Indian Parliament summons Facebook officials over rampant ‘Fake News’ and privacy concerns
A parliamentary panel in India is summoning representatives from Facebook, WhatsApp, and Instagram to discuss concerns over both citizens’ privacy and an outbreak of “fake news” ahead of elections this year.
The parliamentary committee on information technology announced it would be discussing the issue with Facebook officials on March 6. The social media juggernaut owns both messaging service WhatsApp and photo-sharing platform Instagram.Also on rt.com Pakistan ready to talk, but ‘will retaliate’ if India moves to avenge deadly terror attack – PM
Facebook announced at the beginning of the month that it would be strengthening its fact-checking group which verifies posts on Indian social media, as well as toughening the rules for political ads ahead of the elections scheduled for April and May. The effort seems to have been ineffective, however, as the country’s social media platforms have reportedly become hotbeds of politically charged misinformation.
In particular, deceptively edited videos, false stories, and photoshopped images were reported to spread like wildfire in the wake of the deadly Pulwama attack last week. The CEO of India’s international fact-checking network Boom Live wrote on Twitter that he had “never seen anything” close to the scale of fake information spread around the story of the terrorist bombing.
I've never seen anything like this before - the scale of fake content circulating on one story https://t.co/Ce2Yh7IdVW— Trushar Barot (@Trushar) February 17, 2019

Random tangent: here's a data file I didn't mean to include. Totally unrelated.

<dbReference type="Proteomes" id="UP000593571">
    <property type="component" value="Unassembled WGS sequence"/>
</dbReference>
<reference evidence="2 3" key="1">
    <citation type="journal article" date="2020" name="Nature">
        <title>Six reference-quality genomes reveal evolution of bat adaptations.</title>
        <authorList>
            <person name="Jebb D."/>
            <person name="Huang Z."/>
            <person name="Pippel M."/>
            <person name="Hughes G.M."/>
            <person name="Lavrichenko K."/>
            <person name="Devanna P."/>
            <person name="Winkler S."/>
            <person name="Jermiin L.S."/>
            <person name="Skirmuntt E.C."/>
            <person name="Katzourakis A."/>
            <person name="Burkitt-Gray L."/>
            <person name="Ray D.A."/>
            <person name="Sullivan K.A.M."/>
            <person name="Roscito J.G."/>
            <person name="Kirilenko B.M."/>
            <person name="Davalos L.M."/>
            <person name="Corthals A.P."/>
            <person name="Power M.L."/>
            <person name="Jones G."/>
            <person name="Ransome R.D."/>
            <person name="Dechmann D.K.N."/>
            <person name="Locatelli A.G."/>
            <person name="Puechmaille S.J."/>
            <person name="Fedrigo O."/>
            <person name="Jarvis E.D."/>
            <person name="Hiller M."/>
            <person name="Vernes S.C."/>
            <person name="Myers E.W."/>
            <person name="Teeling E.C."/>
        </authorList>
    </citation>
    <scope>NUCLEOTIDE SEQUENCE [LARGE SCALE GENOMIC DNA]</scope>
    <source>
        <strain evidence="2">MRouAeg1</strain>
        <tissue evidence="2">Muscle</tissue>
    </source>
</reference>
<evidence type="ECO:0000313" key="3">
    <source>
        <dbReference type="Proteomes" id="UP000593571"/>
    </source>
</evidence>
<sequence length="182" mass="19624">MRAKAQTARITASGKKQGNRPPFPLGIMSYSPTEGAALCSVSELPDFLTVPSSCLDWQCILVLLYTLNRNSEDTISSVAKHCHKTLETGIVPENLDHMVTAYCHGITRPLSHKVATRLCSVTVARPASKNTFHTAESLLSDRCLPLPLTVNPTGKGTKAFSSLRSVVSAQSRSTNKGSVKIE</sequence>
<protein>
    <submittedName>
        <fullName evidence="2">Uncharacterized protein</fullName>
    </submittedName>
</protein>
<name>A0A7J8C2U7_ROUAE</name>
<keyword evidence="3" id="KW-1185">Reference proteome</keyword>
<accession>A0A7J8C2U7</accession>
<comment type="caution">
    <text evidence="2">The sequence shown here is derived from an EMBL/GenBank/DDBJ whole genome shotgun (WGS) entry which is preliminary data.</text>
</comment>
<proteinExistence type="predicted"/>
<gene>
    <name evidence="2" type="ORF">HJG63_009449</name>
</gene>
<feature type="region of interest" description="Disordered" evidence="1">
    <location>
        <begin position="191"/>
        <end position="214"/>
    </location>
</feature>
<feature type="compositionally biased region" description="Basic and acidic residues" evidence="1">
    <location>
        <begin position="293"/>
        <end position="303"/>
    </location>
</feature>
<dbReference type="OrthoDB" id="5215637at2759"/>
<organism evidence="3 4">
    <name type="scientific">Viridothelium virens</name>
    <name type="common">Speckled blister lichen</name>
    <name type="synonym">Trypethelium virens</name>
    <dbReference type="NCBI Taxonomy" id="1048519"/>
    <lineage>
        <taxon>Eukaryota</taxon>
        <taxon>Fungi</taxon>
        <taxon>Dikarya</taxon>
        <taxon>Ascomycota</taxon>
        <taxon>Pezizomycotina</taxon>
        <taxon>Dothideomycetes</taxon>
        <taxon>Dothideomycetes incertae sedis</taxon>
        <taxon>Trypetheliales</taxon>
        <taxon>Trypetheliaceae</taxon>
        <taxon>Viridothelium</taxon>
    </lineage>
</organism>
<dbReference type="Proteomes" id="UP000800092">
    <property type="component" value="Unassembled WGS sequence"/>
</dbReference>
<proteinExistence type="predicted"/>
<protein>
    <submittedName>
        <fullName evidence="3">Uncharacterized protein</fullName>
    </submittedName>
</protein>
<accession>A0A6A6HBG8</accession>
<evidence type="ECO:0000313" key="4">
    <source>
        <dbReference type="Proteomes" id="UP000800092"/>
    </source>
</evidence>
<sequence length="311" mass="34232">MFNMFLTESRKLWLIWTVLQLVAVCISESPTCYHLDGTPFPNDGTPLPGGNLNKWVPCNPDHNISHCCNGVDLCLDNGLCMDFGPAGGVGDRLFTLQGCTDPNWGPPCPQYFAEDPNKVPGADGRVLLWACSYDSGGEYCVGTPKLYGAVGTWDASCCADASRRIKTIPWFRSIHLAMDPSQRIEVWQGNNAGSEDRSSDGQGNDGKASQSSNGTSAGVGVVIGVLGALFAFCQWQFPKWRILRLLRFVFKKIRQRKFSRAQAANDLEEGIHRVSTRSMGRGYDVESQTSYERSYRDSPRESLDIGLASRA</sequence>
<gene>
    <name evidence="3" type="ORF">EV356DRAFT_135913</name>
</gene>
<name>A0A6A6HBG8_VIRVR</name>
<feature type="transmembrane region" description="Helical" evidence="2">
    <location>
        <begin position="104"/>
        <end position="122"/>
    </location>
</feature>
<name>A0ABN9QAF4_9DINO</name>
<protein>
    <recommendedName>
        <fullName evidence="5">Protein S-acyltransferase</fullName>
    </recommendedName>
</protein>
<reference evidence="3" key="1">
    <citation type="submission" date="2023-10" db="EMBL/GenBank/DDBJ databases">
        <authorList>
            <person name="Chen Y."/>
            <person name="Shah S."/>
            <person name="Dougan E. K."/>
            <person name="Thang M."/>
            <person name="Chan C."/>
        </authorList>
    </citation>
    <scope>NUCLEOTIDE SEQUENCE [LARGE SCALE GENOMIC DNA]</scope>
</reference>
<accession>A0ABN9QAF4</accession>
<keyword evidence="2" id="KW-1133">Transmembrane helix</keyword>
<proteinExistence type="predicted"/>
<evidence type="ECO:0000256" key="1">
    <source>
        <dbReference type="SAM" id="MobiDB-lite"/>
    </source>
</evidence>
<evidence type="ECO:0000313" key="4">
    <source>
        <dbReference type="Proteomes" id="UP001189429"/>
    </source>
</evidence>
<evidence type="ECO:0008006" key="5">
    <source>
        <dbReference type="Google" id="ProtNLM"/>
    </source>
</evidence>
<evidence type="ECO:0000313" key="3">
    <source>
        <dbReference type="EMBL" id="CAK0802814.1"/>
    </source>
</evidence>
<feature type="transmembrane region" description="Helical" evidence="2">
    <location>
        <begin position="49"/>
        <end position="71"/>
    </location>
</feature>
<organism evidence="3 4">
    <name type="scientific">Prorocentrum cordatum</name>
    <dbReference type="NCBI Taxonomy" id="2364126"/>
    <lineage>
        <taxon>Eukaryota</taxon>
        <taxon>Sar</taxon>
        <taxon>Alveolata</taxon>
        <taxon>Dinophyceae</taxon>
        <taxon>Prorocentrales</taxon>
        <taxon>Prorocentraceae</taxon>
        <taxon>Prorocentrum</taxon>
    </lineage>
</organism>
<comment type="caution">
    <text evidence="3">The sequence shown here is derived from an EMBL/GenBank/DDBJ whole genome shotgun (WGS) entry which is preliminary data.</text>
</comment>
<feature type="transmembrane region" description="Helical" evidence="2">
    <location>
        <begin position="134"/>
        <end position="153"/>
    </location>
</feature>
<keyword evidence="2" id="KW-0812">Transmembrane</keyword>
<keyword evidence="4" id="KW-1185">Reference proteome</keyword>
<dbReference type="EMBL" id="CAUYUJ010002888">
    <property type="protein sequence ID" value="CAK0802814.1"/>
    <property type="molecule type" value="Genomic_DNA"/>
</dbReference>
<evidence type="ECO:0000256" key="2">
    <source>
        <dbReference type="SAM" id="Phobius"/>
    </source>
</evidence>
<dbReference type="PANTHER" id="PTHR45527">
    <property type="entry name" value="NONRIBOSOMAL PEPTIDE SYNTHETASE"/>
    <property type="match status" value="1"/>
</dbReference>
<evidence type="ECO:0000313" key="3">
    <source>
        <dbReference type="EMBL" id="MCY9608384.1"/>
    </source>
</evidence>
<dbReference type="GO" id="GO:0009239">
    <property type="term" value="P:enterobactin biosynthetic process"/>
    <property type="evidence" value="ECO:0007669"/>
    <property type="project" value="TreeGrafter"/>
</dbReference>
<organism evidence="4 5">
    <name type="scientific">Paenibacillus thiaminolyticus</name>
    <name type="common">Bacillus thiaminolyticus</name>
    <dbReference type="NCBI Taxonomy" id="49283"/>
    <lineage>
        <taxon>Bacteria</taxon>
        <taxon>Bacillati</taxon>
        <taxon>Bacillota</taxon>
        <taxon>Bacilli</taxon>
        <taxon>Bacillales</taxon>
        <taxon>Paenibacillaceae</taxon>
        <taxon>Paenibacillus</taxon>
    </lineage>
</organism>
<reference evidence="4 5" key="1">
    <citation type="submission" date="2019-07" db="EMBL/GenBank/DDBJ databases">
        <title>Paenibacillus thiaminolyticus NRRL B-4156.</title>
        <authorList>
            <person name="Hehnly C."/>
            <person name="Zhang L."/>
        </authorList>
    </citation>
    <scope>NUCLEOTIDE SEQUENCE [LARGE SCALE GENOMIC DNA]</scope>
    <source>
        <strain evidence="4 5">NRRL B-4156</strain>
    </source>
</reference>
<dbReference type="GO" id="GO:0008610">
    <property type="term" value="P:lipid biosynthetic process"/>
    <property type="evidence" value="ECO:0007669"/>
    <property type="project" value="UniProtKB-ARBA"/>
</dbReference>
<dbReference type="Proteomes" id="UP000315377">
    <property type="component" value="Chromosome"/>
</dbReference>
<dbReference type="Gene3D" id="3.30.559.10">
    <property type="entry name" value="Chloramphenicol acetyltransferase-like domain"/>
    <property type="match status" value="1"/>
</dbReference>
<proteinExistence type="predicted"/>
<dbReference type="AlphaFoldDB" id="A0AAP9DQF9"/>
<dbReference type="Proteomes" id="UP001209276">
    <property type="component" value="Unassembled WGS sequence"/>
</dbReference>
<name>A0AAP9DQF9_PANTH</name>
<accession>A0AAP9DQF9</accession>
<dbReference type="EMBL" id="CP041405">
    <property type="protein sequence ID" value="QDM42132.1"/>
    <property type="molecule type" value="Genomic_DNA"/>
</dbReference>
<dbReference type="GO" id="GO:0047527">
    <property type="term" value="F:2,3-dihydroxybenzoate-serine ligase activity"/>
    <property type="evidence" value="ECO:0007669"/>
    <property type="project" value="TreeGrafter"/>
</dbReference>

In a string of tweets, Boom fact-checked 25 popular falsified social media posts related to the incident, many containing content clearly intended to increase fear and uncertainty, with tensions already running high. The Indian central police force even stepped in, warning the public about the posts which it claims were circulated to increase political tension.
ADVISORY: It has been noticed that on social media some miscreants are trying to circulate fake pictures of body parts of our Martyrs to invoke hatred while we stand united. Please DO NOT circulate/share/like such photographs or posts. Report such content at email@example.com— 🇮🇳CRPF🇮🇳 (@crpfindia) February 17, 2019
The majority of the fake content targeted the Indian National Congress, the ruling party’s primary opposition. One image, for instance, showed the president of the congress, Rahul Gandhi, photoshopped next to one of the suicide bombers. Another video had been edited to make it look like Rahul’s sister and fellow congress member Priyanka Gandhi had been laughing at a press conference following the attack. According to an investigation by local media, the fake content had been widely disseminated through WhatsApp.
With India being Facebook’s largest customer base, the company has a vested interested in maintaining a good relationship with the government. The panel had already summoned Twitter CEO Jack Dorsey, who is expected to appear Monday to discuss the same issues.
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